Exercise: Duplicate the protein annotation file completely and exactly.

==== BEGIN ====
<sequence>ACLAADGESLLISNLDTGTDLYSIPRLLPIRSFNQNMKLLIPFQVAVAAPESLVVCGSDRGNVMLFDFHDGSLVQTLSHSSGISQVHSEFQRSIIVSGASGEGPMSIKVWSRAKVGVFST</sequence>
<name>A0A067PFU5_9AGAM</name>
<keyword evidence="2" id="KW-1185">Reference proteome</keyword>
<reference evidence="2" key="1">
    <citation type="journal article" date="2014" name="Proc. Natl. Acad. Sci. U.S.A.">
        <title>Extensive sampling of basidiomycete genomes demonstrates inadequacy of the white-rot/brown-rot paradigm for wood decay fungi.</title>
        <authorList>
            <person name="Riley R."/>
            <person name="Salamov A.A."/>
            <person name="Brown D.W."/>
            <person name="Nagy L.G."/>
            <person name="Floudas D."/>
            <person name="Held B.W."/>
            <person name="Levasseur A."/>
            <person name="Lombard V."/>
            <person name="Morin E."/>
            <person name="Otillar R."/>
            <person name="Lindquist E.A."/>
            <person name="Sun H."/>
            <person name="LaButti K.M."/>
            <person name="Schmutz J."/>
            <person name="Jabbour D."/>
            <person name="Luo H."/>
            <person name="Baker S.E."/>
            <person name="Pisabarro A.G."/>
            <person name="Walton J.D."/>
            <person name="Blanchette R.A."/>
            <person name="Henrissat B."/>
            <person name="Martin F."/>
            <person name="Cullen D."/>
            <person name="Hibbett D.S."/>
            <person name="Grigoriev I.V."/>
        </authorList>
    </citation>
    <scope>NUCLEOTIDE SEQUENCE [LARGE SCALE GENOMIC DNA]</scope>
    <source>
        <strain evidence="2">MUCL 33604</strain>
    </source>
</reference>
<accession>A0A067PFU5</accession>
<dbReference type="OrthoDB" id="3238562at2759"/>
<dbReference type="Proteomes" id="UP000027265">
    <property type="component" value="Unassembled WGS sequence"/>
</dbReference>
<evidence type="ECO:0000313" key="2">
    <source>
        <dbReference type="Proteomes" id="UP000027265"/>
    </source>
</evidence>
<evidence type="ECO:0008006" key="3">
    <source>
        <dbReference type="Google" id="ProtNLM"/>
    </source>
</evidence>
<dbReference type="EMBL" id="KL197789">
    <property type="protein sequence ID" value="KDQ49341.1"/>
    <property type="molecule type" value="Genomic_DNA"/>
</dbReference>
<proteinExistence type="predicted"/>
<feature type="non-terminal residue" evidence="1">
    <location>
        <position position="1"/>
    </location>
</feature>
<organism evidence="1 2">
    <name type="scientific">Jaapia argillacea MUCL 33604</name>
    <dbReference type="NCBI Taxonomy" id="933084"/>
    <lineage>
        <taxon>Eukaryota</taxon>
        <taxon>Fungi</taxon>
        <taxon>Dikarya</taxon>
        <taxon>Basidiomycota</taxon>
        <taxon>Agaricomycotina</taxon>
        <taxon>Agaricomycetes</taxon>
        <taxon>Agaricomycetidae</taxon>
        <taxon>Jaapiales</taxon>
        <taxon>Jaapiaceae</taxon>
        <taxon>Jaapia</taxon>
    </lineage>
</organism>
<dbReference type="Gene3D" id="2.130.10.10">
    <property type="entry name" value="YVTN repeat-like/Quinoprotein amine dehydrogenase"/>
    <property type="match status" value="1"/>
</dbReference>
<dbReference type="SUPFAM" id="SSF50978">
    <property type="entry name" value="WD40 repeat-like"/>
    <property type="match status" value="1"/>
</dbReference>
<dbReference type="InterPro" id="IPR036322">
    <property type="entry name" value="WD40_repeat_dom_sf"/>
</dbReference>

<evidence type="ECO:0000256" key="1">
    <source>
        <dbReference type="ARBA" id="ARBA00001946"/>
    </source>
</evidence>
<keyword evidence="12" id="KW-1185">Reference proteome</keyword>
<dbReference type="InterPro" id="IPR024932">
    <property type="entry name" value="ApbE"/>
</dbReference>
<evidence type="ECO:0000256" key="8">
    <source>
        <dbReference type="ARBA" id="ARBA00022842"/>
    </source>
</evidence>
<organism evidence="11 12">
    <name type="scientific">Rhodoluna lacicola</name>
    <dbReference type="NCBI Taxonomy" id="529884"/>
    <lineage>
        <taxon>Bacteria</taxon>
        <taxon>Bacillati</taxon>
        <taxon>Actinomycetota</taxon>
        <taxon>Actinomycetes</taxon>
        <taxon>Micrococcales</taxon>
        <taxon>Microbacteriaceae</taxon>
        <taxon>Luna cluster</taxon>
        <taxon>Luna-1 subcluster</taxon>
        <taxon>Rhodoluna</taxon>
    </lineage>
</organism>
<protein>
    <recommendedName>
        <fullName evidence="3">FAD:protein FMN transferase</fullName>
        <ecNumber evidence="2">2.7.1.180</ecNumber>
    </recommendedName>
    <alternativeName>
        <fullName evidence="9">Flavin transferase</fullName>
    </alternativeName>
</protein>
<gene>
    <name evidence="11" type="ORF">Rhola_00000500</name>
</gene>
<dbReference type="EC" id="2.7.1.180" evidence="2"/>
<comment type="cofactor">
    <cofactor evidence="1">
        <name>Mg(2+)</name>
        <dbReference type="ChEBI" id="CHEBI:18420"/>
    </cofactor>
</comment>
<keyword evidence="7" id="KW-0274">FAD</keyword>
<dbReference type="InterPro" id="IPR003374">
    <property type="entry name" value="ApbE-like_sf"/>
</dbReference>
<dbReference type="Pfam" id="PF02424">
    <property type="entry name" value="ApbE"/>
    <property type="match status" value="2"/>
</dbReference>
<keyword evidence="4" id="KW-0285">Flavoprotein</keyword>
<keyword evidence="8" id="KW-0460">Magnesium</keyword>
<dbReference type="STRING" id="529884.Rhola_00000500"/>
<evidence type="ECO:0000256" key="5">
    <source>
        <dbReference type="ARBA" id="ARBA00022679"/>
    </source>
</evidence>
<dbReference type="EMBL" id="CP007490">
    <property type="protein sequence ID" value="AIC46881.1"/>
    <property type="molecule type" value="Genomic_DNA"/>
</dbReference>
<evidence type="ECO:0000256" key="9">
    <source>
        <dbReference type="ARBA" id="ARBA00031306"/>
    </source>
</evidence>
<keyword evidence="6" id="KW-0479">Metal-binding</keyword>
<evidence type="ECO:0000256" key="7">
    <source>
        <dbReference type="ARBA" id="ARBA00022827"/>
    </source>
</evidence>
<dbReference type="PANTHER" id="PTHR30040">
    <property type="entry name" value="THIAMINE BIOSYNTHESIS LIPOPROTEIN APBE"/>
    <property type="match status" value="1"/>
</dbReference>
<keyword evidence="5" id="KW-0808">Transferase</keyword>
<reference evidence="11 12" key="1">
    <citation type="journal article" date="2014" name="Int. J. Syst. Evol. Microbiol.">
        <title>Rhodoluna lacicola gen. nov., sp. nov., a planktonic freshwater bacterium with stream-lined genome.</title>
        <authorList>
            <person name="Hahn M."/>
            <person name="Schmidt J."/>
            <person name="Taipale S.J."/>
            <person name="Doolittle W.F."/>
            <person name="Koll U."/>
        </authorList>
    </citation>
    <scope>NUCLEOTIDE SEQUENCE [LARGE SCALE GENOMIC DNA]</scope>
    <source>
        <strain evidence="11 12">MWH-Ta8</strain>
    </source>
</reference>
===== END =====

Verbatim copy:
<sequence>ACLAADGESLLISNLDTGTDLYSIPRLLPIRSFNQNMKLLIPFQVAVAAPESLVVCGSDRGNVMLFDFHDGSLVQTLSHSSGISQVHSEFQRSIIVSGASGEGPMSIKVWSRAKVGVFST</sequence>
<name>A0A067PFU5_9AGAM</name>
<keyword evidence="2" id="KW-1185">Reference proteome</keyword>
<reference evidence="2" key="1">
    <citation type="journal article" date="2014" name="Proc. Natl. Acad. Sci. U.S.A.">
        <title>Extensive sampling of basidiomycete genomes demonstrates inadequacy of the white-rot/brown-rot paradigm for wood decay fungi.</title>
        <authorList>
            <person name="Riley R."/>
            <person name="Salamov A.A."/>
            <person name="Brown D.W."/>
            <person name="Nagy L.G."/>
            <person name="Floudas D."/>
            <person name="Held B.W."/>
            <person name="Levasseur A."/>
            <person name="Lombard V."/>
            <person name="Morin E."/>
            <person name="Otillar R."/>
            <person name="Lindquist E.A."/>
            <person name="Sun H."/>
            <person name="LaButti K.M."/>
            <person name="Schmutz J."/>
            <person name="Jabbour D."/>
            <person name="Luo H."/>
            <person name="Baker S.E."/>
            <person name="Pisabarro A.G."/>
            <person name="Walton J.D."/>
            <person name="Blanchette R.A."/>
            <person name="Henrissat B."/>
            <person name="Martin F."/>
            <person name="Cullen D."/>
            <person name="Hibbett D.S."/>
            <person name="Grigoriev I.V."/>
        </authorList>
    </citation>
    <scope>NUCLEOTIDE SEQUENCE [LARGE SCALE GENOMIC DNA]</scope>
    <source>
        <strain evidence="2">MUCL 33604</strain>
    </source>
</reference>
<accession>A0A067PFU5</accession>
<dbReference type="OrthoDB" id="3238562at2759"/>
<dbReference type="Proteomes" id="UP000027265">
    <property type="component" value="Unassembled WGS sequence"/>
</dbReference>
<evidence type="ECO:0000313" key="2">
    <source>
        <dbReference type="Proteomes" id="UP000027265"/>
    </source>
</evidence>
<evidence type="ECO:0008006" key="3">
    <source>
        <dbReference type="Google" id="ProtNLM"/>
    </source>
</evidence>
<dbReference type="EMBL" id="KL197789">
    <property type="protein sequence ID" value="KDQ49341.1"/>
    <property type="molecule type" value="Genomic_DNA"/>
</dbReference>
<proteinExistence type="predicted"/>
<feature type="non-terminal residue" evidence="1">
    <location>
        <position position="1"/>
    </location>
</feature>
<organism evidence="1 2">
    <name type="scientific">Jaapia argillacea MUCL 33604</name>
    <dbReference type="NCBI Taxonomy" id="933084"/>
    <lineage>
        <taxon>Eukaryota</taxon>
        <taxon>Fungi</taxon>
        <taxon>Dikarya</taxon>
        <taxon>Basidiomycota</taxon>
        <taxon>Agaricomycotina</taxon>
        <taxon>Agaricomycetes</taxon>
        <taxon>Agaricomycetidae</taxon>
        <taxon>Jaapiales</taxon>
        <taxon>Jaapiaceae</taxon>
        <taxon>Jaapia</taxon>
    </lineage>
</organism>
<dbReference type="Gene3D" id="2.130.10.10">
    <property type="entry name" value="YVTN repeat-like/Quinoprotein amine dehydrogenase"/>
    <property type="match status" value="1"/>
</dbReference>
<dbReference type="SUPFAM" id="SSF50978">
    <property type="entry name" value="WD40 repeat-like"/>
    <property type="match status" value="1"/>
</dbReference>
<dbReference type="InterPro" id="IPR036322">
    <property type="entry name" value="WD40_repeat_dom_sf"/>
</dbReference>

<evidence type="ECO:0000256" key="1">
    <source>
        <dbReference type="ARBA" id="ARBA00001946"/>
    </source>
</evidence>
<keyword evidence="12" id="KW-1185">Reference proteome</keyword>
<dbReference type="InterPro" id="IPR024932">
    <property type="entry name" value="ApbE"/>
</dbReference>
<evidence type="ECO:0000256" key="8">
    <source>
        <dbReference type="ARBA" id="ARBA00022842"/>
    </source>
</evidence>
<organism evidence="11 12">
    <name type="scientific">Rhodoluna lacicola</name>
    <dbReference type="NCBI Taxonomy" id="529884"/>
    <lineage>
        <taxon>Bacteria</taxon>
        <taxon>Bacillati</taxon>
        <taxon>Actinomycetota</taxon>
        <taxon>Actinomycetes</taxon>
        <taxon>Micrococcales</taxon>
        <taxon>Microbacteriaceae</taxon>
        <taxon>Luna cluster</taxon>
        <taxon>Luna-1 subcluster</taxon>
        <taxon>Rhodoluna</taxon>
    </lineage>
</organism>
<protein>
    <recommendedName>
        <fullName evidence="3">FAD:protein FMN transferase</fullName>
        <ecNumber evidence="2">2.7.1.180</ecNumber>
    </recommendedName>
    <alternativeName>
        <fullName evidence="9">Flavin transferase</fullName>
    </alternativeName>
</protein>
<gene>
    <name evidence="11" type="ORF">Rhola_00000500</name>
</gene>
<dbReference type="EC" id="2.7.1.180" evidence="2"/>
<comment type="cofactor">
    <cofactor evidence="1">
        <name>Mg(2+)</name>
        <dbReference type="ChEBI" id="CHEBI:18420"/>
    </cofactor>
</comment>
<keyword evidence="7" id="KW-0274">FAD</keyword>
<dbReference type="InterPro" id="IPR003374">
    <property type="entry name" value="ApbE-like_sf"/>
</dbReference>
<dbReference type="Pfam" id="PF02424">
    <property type="entry name" value="ApbE"/>
    <property type="match status" value="2"/>
</dbReference>
<keyword evidence="4" id="KW-0285">Flavoprotein</keyword>
<keyword evidence="8" id="KW-0460">Magnesium</keyword>
<dbReference type="STRING" id="529884.Rhola_00000500"/>
<evidence type="ECO:0000256" key="5">
    <source>
        <dbReference type="ARBA" id="ARBA00022679"/>
    </source>
</evidence>
<dbReference type="EMBL" id="CP007490">
    <property type="protein sequence ID" value="AIC46881.1"/>
    <property type="molecule type" value="Genomic_DNA"/>
</dbReference>
<evidence type="ECO:0000256" key="9">
    <source>
        <dbReference type="ARBA" id="ARBA00031306"/>
    </source>
</evidence>
<keyword evidence="6" id="KW-0479">Metal-binding</keyword>
<evidence type="ECO:0000256" key="7">
    <source>
        <dbReference type="ARBA" id="ARBA00022827"/>
    </source>
</evidence>
<dbReference type="PANTHER" id="PTHR30040">
    <property type="entry name" value="THIAMINE BIOSYNTHESIS LIPOPROTEIN APBE"/>
    <property type="match status" value="1"/>
</dbReference>
<keyword evidence="5" id="KW-0808">Transferase</keyword>
<reference evidence="11 12" key="1">
    <citation type="journal article" date="2014" name="Int. J. Syst. Evol. Microbiol.">
        <title>Rhodoluna lacicola gen. nov., sp. nov., a planktonic freshwater bacterium with stream-lined genome.</title>
        <authorList>
            <person name="Hahn M."/>
            <person name="Schmidt J."/>
            <person name="Taipale S.J."/>
            <person name="Doolittle W.F."/>
            <person name="Koll U."/>
        </authorList>
    </citation>
    <scope>NUCLEOTIDE SEQUENCE [LARGE SCALE GENOMIC DNA]</scope>
    <source>
        <strain evidence="11 12">MWH-Ta8</strain>
    </source>
</reference>